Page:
TransportationNetwork in United States Of America
Theindustrialization in America from 1790-1860 brought various effectsin the country. This was because of the movement and the acquisitionof new lands. The western lands brought new opportunities for laborand development in the United States. Therefore there was need fordevelopment of transportation in order to facilitate this. During the19thcentury, transportation routes and means of transport underwentdramatic changes, which increased national mobility. New and improvedtransportation technology made it easier and faster to transportgoods and people. There was the construction of national roads thencanals and lastly railroad revolution.
Therewere individually owned in the 18thcentury. The government had less interest with its construction.Early toll roads were constructed and owned by joint- stock companiesthat sold stock in order to raise funds for its construction. As thepopulation grew, the government was able to view transportationnetwork as a public good therefore it funded the construction ofinterstate turnpikes and canals. Work commenced on a National Road toconnect the west to eastern seaboard. In 1815 construction of theNational Road began in Cumberland and reached Wheeling in 1818. Apolitical strife prevented its advance to the Mississippi River. Thisroad provided a green light to many including the antebellumsettlers.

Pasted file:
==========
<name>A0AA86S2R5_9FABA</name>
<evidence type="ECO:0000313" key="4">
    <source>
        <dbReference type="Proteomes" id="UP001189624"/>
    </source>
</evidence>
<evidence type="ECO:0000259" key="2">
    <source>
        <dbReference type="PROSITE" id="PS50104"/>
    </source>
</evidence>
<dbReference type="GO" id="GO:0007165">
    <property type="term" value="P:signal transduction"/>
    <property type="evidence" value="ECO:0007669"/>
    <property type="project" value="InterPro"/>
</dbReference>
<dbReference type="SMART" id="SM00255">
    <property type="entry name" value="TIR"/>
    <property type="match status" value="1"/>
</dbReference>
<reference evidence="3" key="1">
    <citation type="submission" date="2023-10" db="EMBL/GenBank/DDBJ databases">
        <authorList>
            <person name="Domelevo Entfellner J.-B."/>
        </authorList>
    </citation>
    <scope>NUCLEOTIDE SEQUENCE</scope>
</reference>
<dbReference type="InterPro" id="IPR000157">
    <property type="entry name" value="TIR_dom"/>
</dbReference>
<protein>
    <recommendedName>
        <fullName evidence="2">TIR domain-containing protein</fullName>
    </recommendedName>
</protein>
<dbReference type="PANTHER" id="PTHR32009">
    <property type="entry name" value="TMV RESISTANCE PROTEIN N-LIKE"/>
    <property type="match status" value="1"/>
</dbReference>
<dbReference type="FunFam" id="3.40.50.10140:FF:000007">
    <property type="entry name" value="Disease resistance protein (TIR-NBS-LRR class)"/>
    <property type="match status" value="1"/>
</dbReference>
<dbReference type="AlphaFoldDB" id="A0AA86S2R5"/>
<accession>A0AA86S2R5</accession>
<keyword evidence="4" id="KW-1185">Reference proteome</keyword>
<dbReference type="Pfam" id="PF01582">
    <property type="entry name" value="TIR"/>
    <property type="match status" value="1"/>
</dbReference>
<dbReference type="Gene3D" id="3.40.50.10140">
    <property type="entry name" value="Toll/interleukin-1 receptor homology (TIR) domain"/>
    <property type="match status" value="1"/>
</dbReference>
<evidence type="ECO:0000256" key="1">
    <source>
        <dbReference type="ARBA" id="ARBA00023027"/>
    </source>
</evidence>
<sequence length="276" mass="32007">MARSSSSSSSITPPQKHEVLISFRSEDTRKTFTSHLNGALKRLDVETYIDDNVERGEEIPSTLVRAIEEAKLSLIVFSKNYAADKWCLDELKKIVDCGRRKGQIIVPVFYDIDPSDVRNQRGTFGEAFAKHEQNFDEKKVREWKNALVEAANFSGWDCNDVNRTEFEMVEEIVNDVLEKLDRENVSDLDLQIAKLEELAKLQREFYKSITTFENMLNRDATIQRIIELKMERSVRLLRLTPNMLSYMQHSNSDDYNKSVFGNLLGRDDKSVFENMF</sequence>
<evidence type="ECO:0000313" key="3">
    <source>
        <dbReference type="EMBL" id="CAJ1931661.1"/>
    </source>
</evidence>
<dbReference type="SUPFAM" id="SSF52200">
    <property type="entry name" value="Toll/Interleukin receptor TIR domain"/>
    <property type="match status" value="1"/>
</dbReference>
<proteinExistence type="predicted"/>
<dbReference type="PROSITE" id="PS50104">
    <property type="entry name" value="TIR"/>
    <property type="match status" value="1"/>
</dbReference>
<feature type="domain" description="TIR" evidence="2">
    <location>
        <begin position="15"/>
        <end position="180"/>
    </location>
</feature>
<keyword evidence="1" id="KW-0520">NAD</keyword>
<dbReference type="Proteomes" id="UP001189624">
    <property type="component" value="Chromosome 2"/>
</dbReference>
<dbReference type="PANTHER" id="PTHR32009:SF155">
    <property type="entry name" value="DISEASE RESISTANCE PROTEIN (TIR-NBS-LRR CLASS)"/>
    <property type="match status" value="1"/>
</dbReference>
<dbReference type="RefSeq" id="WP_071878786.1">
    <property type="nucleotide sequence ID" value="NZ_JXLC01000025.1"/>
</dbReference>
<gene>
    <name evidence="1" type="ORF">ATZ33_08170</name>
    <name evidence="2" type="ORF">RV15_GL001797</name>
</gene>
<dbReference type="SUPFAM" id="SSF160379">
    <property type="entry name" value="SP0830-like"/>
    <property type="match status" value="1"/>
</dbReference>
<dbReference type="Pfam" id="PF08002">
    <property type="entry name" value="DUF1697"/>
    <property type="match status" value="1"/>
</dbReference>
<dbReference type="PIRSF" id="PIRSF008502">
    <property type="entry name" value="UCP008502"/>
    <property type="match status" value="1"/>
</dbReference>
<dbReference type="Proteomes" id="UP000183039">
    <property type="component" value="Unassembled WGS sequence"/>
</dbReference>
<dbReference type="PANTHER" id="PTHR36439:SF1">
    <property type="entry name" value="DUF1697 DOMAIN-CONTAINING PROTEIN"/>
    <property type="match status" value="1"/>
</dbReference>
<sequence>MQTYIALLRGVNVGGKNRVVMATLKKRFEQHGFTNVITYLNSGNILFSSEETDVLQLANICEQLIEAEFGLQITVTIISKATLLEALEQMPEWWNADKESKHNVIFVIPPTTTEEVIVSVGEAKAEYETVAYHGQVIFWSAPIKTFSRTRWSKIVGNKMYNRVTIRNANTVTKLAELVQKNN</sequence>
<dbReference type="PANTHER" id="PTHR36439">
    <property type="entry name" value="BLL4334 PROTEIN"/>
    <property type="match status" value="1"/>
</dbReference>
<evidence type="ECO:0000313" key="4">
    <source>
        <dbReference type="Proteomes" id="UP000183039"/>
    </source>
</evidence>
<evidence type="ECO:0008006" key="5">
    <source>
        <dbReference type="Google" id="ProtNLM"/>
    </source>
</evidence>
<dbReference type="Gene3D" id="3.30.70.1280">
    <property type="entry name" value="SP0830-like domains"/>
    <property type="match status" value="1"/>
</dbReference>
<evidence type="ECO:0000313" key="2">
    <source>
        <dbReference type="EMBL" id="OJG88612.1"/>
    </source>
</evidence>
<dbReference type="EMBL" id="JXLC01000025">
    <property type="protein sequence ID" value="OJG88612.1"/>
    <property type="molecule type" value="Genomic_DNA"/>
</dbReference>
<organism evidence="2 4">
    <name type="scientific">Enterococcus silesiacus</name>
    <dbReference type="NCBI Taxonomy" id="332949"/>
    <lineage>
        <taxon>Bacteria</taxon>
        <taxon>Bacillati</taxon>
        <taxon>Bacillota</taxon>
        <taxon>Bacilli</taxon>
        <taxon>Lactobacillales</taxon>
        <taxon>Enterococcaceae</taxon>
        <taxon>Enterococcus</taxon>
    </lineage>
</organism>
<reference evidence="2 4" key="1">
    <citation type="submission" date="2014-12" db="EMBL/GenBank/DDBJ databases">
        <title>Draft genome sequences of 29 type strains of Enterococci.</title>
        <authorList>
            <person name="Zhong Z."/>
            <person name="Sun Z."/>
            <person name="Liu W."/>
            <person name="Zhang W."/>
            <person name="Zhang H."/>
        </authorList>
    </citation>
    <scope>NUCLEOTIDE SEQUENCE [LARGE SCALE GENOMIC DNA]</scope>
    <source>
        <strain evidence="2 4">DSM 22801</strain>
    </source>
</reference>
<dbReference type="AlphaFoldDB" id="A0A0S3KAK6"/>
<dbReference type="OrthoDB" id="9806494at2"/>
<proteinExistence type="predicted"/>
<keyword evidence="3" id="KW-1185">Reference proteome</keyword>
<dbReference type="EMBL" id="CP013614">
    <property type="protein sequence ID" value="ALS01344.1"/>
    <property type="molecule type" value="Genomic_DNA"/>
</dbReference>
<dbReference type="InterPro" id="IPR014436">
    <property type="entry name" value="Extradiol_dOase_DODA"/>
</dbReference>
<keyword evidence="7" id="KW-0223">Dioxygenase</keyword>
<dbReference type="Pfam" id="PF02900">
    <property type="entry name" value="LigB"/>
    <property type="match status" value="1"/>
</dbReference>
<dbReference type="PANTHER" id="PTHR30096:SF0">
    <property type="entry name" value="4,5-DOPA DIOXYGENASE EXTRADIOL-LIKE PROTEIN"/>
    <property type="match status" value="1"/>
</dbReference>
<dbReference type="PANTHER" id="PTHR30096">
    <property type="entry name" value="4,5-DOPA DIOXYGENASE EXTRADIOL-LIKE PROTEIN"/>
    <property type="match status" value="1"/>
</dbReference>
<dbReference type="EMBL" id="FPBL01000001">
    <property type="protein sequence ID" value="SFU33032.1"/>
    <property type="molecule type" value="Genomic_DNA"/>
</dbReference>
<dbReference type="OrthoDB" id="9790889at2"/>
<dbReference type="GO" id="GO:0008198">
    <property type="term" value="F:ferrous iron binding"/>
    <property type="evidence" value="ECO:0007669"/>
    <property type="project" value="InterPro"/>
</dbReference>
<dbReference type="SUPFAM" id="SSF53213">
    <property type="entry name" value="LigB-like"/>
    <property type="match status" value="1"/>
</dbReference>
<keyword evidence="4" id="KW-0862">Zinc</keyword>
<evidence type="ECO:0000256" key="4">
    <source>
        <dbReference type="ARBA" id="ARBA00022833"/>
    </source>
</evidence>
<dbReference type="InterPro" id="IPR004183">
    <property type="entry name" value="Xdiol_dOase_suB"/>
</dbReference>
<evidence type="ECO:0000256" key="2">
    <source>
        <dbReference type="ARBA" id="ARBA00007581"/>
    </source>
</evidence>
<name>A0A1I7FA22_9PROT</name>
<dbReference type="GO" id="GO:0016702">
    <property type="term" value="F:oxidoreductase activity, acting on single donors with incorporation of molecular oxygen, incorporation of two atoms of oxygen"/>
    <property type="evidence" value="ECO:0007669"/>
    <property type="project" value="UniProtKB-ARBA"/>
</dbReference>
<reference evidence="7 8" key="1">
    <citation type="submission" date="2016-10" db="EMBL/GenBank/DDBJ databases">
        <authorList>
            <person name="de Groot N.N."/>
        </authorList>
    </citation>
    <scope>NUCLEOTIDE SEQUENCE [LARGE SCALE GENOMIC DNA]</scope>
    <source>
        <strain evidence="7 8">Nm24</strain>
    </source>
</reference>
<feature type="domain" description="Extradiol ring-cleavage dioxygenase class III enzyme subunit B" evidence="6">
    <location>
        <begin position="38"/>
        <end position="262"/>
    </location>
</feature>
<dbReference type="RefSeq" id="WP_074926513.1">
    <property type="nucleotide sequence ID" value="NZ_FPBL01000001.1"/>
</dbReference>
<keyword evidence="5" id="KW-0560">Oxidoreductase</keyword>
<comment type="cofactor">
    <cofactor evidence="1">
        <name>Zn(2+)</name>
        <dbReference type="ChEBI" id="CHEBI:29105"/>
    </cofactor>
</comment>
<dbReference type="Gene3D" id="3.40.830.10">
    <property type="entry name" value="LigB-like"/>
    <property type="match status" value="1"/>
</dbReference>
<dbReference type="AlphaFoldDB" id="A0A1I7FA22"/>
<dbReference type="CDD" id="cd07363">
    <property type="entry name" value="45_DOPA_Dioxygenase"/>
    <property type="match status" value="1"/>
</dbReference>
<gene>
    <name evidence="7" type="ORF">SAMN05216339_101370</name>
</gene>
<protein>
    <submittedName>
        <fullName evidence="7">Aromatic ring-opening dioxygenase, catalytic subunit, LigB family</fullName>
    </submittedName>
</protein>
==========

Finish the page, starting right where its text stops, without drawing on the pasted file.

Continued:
It enabled the manufacturing class to easily transport goods.
There was increased cost of transportation as it was added to the final cost of the goods being transported. Hence the cost affected those who could not afford.
Stone and gravels which were used for construction were not hard enough to support the increasing weights and volume of transport thus they were costly as they were imported wales.
Thebuilding of canals was due to the need of speeding goods to themarket. The most important canal was the Erie Canal which wasproposed in 1807 and was constructed between 1817 and 1825. Theconstructions of this canal lead to immense wealth and greatimportance of New York City which became the main port. It alsohelped to multiply trade in the country as it opened eastern marketsto mid-western farm products.
It was popular and benefited the development of the United States in early 19th century.
High cost of construction and maintenance costs.
They were slow as compared to railways.
Theexpansion of railroads in the 19thcentury led to the end of the canals. Railroads were fast, scheduledand were year round. They were superior to water routes. In 1826there were various railroads in America including Massachusetts, Newyork, South Carolina and Pennsylvania. The most common railroad wasthe Baltimore and Ohio Railroad.
All season operations whereas water transportation stopped in the winter
More contact points so there were fewer wagons and hauling.
Speed and cheaper to construct than canals and turn pipes
Railroads are a form of international transfer of technology because they were brought over from England mainly.
Passenger’s clothes often suffered the consequences of the soot, ashes and smoke generated by both coal and wood burning steam locomotives.
They were sometimes inefficient for example, not all railroads used the same gauge track in the 1800s.
There were many accidents in the early decades of the railroads. Coal burning stoves in passenger’s cats often ignited cars and consumed passengers.
Donaldson,Dave, and Richard Hornbeck. Railroadsand American Economic Growth: A" Market Access" Approach.No. w19213. National Bureau of Economic Research, 2013.